The showModalDialog method is a method of Internet Explorer's Script object, which is contained in the Document object of the Application object. To access the method, the script must build the object path from Internet Explorer's Application object to the Script object. The object variable oIE still contains a reference to the Application object. Therefore, you simply append the Document.Script object names and the showModalDialog method name to the oIE object variable name. The method requires the path to the HTML document as a parameter. (As an optional parameter, you can pass the width and/or height of the dialog box.)

The script can pass an absolute path (such as "C:\Test\About.hta") in the URL to the method. If the user moves the HTML file to another folder or drive, the WSH script fails with a run-time error. A much better approach is to store the HTML document in the same folder as the WSH script. Then you can determine the path of the HTML document by retrieving the path of the WSH script. The user can thus move the files to other folders as long as the HTML file is in the WSH script's folder. You can determine the script's path by using these two VBScript statements:

path = WScript.ScriptFullName
path = Left(path, InStrRev(path, "\"))

The first statement reads the path and the script filename using the ScriptFullName property of the WScript object. You use the second line with the InStrRev function to search the string in reverse, from the last character to the first occurrence of \. If this character is found, the substring from the first character to the current position in the string is derived using the Left function. The function requires the string and a pointer to the last valid character in the string. The position of the last valid character is returned from the InStrRev function. The filename is stripped from the string and the result is assigned to the path variable. The advantage of using showModalDialog is that after the method call, the script pauses until the user closes the dialog box. The script uses the following command to display a message (which appears after the browser window is closed):

WScript.Echo "Dialog box is closed"
oIE.Quit             ' Close Internet Explorer.

Using the browser's Quit method in the second line terminates the browser. Otherwise, an Internet Explorer instance will remain in memory until the script terminates. Listing 9-3 shows the complete code for using the showModalDialog method. (To use this sample with Internet Explorer 4, you must change the filename in the load command to About.htm.)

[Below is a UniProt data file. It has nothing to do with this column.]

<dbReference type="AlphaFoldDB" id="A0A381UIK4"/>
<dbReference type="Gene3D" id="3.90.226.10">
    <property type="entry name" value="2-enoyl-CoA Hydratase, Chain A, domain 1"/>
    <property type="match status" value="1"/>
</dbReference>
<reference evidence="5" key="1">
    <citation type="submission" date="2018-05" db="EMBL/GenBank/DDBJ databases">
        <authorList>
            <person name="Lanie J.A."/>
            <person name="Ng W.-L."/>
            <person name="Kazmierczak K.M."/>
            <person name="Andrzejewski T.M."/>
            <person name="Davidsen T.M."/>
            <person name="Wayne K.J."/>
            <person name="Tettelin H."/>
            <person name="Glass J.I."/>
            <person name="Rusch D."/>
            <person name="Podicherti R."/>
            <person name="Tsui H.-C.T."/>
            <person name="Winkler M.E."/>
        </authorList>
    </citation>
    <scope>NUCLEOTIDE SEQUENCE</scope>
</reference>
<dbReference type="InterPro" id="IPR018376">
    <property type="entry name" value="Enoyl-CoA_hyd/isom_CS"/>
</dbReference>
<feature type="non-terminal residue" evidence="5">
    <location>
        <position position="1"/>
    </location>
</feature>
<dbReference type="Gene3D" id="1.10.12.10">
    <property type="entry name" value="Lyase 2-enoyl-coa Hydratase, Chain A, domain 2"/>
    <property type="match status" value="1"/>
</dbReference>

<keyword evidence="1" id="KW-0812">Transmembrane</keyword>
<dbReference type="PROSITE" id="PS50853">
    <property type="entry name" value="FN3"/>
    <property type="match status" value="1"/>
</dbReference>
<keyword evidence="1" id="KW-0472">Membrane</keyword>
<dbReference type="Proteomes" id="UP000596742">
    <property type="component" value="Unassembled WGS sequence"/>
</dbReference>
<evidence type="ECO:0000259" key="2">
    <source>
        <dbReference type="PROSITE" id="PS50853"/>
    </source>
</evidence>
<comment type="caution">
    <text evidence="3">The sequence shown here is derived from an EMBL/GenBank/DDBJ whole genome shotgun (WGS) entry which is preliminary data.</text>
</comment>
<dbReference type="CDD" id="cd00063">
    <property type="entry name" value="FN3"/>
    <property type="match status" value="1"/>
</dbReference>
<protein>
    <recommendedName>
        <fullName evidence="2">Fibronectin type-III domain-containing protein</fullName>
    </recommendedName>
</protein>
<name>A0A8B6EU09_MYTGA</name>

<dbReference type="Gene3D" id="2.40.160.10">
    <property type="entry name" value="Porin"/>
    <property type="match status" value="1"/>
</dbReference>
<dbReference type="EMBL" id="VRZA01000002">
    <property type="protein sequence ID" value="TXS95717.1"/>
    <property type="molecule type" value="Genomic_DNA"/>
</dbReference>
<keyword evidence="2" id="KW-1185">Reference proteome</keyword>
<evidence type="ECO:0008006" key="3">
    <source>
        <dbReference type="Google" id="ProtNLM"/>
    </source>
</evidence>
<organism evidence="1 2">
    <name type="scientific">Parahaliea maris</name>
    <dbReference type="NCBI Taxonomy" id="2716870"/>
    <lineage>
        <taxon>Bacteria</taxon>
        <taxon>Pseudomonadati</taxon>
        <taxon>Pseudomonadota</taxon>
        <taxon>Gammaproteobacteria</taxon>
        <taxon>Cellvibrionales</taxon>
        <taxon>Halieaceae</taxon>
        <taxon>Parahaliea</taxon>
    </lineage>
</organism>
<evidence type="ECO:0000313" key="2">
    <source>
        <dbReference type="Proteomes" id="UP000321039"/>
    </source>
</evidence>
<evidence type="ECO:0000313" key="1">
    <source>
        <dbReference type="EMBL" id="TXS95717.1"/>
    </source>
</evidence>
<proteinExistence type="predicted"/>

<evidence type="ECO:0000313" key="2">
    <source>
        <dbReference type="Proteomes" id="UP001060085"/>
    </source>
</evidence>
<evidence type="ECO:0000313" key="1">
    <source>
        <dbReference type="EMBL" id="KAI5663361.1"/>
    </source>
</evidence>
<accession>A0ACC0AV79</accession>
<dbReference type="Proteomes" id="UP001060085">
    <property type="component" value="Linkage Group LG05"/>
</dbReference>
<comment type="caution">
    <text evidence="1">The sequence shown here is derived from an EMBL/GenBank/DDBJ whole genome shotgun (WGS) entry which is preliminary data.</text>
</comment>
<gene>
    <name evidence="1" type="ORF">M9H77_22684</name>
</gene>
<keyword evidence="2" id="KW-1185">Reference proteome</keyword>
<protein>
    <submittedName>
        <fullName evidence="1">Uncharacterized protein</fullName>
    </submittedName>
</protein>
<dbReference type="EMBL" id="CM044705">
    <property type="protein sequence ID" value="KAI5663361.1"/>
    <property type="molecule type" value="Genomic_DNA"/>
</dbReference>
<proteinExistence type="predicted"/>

Listing 9-3 About.vbs

' File:     About.vbs (WSH sample in VBScript)
' Author:   (c) G. Born  
' Using Internet Explorer 5 to display a modal
' About dialog box containing an HTML document.
Option Explicit

Dim oIE           ' Internet Explorer object
Dim path
Dim Title

' Get path to the script file because the HTML
' document displayed in the dialog box must be 
' located in the same folder.
path = WScript.ScriptFullName
path = Left(path, InStrRev(path, "\"))

' Launch Internet Explorer.
Set oIE = WScript.CreateObject("InternetExplorer.Application")
oIE.navigate "about:blank"  ' Empty document

' Window is hidden (default), so there's no need to set further
' window options. 

' Important: wait until Internet Explorer is ready.
Do While (oIE.Busy)    
    WScript.Sleep 200      ' Suspend for 200 milliseconds.

' Display the dialog box using showModalDialog. 
' For Internet Explorer 4, change About.hta to About.htm.
oIE.Document.Script.showModalDialog path & "About.hta"

' This message is displayed after the dialog box is closed.
WScript.Echo "Dialog box is closed"

' Clean up.
oIE.Quit             ' Close Internet Explorer.
Set oIE = Nothing    ' Reset object variable.

'*** End

Displaying the About Dialog Box Using JScript

Porting the VBScript sample to JScript is fairly simple. Listing 9-4 shows the implementation details.

Listing 9-4 About.js

// File:    About.js (WSH sample in JScript) 
// Author:  (c) G. Born
// Using Internet Explorer 5 to display a modal
// About dialog box containing an HTML document

// Get path to the script file because the HTML
// document displayed in the dialog box must be 
// located in the same folder.
var path = WScript.ScriptFullName;  // Script name
path = path.substr(0, path.lastIndexOf("\\") + 1);

// Launch Internet Explorer.
var oIE = WScript.CreateObject("InternetExplorer.Application");
oIE.navigate("about:blank");  // Empty document

// Window is hidden (default), so there's no need to set further
// window options. 

// Important: wait till IE is ready.
while (oIE.Busy) {WScript.Sleep(200);} 

// Display the dialog box using showModalDialog. 
// For Internet Explorer 4, change About.hta to About.htm.
oIE.Document.Script.showModalDialog(path + "About.hta");

// This message is displayed after the dialog box is closed.
WScript.Echo("Dialog box is closed");

// Clean up.
oIE.Quit();          // Close Internet Explorer.

//*** End